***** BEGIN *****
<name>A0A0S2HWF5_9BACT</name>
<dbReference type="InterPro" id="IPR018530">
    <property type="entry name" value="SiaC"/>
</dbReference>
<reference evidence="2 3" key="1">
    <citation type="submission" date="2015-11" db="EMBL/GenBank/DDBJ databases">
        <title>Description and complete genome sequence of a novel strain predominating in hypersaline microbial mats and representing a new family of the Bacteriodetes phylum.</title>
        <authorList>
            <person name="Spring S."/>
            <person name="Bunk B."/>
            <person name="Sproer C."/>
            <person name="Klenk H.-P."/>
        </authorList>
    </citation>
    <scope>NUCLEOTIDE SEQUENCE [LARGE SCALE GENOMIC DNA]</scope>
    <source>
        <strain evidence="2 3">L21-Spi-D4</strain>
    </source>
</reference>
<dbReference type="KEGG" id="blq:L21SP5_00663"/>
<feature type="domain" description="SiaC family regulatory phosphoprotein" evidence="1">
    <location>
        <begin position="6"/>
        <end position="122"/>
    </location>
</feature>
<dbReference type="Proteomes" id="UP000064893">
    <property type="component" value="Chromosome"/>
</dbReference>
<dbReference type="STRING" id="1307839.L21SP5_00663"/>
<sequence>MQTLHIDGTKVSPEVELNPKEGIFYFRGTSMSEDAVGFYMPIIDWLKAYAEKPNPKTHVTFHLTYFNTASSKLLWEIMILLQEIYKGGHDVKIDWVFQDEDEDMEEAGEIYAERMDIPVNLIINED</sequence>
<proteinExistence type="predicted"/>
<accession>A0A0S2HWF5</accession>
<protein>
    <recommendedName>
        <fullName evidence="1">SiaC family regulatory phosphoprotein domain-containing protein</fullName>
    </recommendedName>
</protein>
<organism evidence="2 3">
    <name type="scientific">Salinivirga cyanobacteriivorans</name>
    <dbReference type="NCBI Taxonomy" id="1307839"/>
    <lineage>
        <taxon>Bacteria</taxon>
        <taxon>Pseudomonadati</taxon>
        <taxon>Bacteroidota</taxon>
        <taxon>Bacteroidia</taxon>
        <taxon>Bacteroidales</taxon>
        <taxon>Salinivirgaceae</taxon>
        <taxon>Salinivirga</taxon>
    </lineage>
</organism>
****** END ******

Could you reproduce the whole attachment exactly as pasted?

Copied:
<name>A0A0S2HWF5_9BACT</name>
<dbReference type="InterPro" id="IPR018530">
    <property type="entry name" value="SiaC"/>
</dbReference>
<reference evidence="2 3" key="1">
    <citation type="submission" date="2015-11" db="EMBL/GenBank/DDBJ databases">
        <title>Description and complete genome sequence of a novel strain predominating in hypersaline microbial mats and representing a new family of the Bacteriodetes phylum.</title>
        <authorList>
            <person name="Spring S."/>
            <person name="Bunk B."/>
            <person name="Sproer C."/>
            <person name="Klenk H.-P."/>
        </authorList>
    </citation>
    <scope>NUCLEOTIDE SEQUENCE [LARGE SCALE GENOMIC DNA]</scope>
    <source>
        <strain evidence="2 3">L21-Spi-D4</strain>
    </source>
</reference>
<dbReference type="KEGG" id="blq:L21SP5_00663"/>
<feature type="domain" description="SiaC family regulatory phosphoprotein" evidence="1">
    <location>
        <begin position="6"/>
        <end position="122"/>
    </location>
</feature>
<dbReference type="Proteomes" id="UP000064893">
    <property type="component" value="Chromosome"/>
</dbReference>
<dbReference type="STRING" id="1307839.L21SP5_00663"/>
<sequence>MQTLHIDGTKVSPEVELNPKEGIFYFRGTSMSEDAVGFYMPIIDWLKAYAEKPNPKTHVTFHLTYFNTASSKLLWEIMILLQEIYKGGHDVKIDWVFQDEDEDMEEAGEIYAERMDIPVNLIINED</sequence>
<proteinExistence type="predicted"/>
<accession>A0A0S2HWF5</accession>
<protein>
    <recommendedName>
        <fullName evidence="1">SiaC family regulatory phosphoprotein domain-containing protein</fullName>
    </recommendedName>
</protein>
<organism evidence="2 3">
    <name type="scientific">Salinivirga cyanobacteriivorans</name>
    <dbReference type="NCBI Taxonomy" id="1307839"/>
    <lineage>
        <taxon>Bacteria</taxon>
        <taxon>Pseudomonadati</taxon>
        <taxon>Bacteroidota</taxon>
        <taxon>Bacteroidia</taxon>
        <taxon>Bacteroidales</taxon>
        <taxon>Salinivirgaceae</taxon>
        <taxon>Salinivirga</taxon>
    </lineage>
</organism>